Jinny Santos found out she was pregnant with her fourth child about a month after Hurricane María had left her town in the heart of Puerto Rico without power, communication or running water.

Now eight months pregnant, she’s gettingready to deliver her second son in their new home in Orlando with the help of the Episcopal Diocese of Central Florida, hoping the post-María birth can help mark a new beginning.

The church is helping 10 expectant mothers from Puerto Rico cover their basic needs.

On Tuesday, Santos scanned the aisles at a Target on Alafaya Trail, filling her shopping cart with clothes, diapers, nail clippers and tiny hangers. She turned occasionally to her husband, who was carrying their youngest daughter, to make sure they covered the basics.

“I take care of their emotional, mental, spiritual needs,” said the Rev. Gladys Rodriguez. “There’s a registry at Target called ‘Hurricane Maria’ and we’re asking the community to go and get baby gifts, whatever they need. Diapers, and bottles and clothes.”

The Episcopal Office of Latino Assistance funded Santos’ trip to Target. The office is seeking grants to help finance their efforts to support other families who have relocated in Central Florida.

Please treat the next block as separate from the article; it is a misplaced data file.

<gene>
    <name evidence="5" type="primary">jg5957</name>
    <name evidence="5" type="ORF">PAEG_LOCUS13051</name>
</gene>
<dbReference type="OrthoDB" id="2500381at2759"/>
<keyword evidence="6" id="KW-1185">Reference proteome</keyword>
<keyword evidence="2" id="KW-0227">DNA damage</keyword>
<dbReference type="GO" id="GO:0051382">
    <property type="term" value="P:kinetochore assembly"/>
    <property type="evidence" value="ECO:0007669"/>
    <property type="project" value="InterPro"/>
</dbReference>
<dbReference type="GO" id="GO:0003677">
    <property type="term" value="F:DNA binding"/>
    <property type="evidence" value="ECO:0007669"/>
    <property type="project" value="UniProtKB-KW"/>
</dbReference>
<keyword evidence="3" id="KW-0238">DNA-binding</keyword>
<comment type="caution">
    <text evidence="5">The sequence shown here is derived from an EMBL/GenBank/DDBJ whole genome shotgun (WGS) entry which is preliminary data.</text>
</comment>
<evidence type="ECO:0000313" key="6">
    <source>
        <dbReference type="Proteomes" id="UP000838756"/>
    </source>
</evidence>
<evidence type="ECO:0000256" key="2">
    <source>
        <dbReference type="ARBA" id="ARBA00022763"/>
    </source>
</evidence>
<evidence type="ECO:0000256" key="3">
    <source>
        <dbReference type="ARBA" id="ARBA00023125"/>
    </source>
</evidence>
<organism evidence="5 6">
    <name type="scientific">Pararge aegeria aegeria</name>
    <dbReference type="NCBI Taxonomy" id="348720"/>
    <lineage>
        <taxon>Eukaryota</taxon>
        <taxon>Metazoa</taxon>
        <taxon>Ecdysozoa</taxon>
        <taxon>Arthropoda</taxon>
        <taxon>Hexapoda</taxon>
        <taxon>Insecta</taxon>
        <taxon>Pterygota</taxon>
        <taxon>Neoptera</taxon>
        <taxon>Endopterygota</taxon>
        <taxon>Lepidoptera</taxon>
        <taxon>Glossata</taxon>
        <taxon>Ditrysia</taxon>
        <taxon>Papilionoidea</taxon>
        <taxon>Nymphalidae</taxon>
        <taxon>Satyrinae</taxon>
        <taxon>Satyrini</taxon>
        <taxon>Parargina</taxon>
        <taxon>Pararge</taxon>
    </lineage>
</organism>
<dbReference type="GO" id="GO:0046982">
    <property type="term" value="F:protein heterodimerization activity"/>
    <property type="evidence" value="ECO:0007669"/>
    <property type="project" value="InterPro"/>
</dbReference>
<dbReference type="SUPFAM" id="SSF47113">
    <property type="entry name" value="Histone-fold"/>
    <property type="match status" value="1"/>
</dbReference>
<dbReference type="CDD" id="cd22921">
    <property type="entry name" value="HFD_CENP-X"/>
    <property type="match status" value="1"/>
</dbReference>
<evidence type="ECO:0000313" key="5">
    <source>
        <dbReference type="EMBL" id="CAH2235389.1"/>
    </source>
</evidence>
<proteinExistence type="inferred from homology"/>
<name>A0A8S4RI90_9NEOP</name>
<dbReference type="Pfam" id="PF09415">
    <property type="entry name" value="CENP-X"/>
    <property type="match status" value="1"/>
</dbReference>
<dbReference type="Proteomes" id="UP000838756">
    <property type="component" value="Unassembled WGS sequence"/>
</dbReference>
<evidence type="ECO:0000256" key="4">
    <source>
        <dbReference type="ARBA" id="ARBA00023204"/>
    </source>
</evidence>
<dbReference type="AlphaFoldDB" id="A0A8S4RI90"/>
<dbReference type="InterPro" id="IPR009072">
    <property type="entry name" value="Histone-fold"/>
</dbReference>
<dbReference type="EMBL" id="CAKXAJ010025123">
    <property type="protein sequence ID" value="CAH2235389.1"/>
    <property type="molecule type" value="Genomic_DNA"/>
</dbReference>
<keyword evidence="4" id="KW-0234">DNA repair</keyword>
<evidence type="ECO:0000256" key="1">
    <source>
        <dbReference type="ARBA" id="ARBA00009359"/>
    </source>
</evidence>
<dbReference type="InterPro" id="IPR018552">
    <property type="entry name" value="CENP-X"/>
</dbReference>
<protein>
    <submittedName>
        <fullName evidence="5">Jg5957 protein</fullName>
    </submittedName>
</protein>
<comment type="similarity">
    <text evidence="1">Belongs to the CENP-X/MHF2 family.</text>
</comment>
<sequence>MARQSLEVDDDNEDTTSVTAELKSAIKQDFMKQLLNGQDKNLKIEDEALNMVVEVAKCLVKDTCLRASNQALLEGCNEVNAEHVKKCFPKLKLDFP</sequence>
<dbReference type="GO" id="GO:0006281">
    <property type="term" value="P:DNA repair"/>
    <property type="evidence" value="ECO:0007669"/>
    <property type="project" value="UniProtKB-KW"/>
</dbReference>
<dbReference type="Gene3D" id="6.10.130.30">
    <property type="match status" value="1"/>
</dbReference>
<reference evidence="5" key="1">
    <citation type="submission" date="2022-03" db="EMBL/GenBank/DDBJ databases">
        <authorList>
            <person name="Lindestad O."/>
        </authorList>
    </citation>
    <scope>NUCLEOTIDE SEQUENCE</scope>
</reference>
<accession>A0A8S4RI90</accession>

Along with her husband and three kids — son Jeimmy Jurado, 10, and daughters Emma Villegas, 4 and Laira Jurado, 1 — Santos spent the days and weeks after the Category 4 storm like most of her neighbors in the mountainous town of Cayey: standing in line for hours hoping to get ice and canned foods, and resorting to drinking water from nearby springs out of desperation.

“The cold meals were warm and the hot meals were cold,” Santos, 31, recalled. “Helpless. That’s how we felt.”

Laira and Emma got sick and hospitals were too packed. Her husband, Juan Carlos Jurado, 29, was working seven days a week for the municipal government of San Juan, but his check didn’t reflect his overtime hours.

They fled to a friend’s home in Sanford, and Jurado got a job at an aluminum factory. When he first started, he worked 21 days in a row, the family said.

A month later, they moved to an extended-stay hotel. In February, they were approved for a low-income apartment in Orlando, where they’ve lived since.

“You will go to my house and notice that everything’s used, the furniture’s used … But we’re blessed,” she said. “We sleep well, the [kids] sleep well.”

Santos said she’s met many families like hers who have had a harder time settling down. They haven’t found jobs; they haven’t found low-income housing; they haven’t found steady access to transportation.

“We tried, under the circumstances, to help each as much as possible, because we’re all from Puerto Rico,” she said. “The change hasn’t been easy. Wages are good, but rent is really high.”

Rodriguez said she hopes relieving some of the financial burden for the expectant mothers can help them adjust to life in Central Florida.

“Most of them are staying, they’re gonna stay,”she said. “We have new people in our community, especially these babies that are going to be growing up here.”

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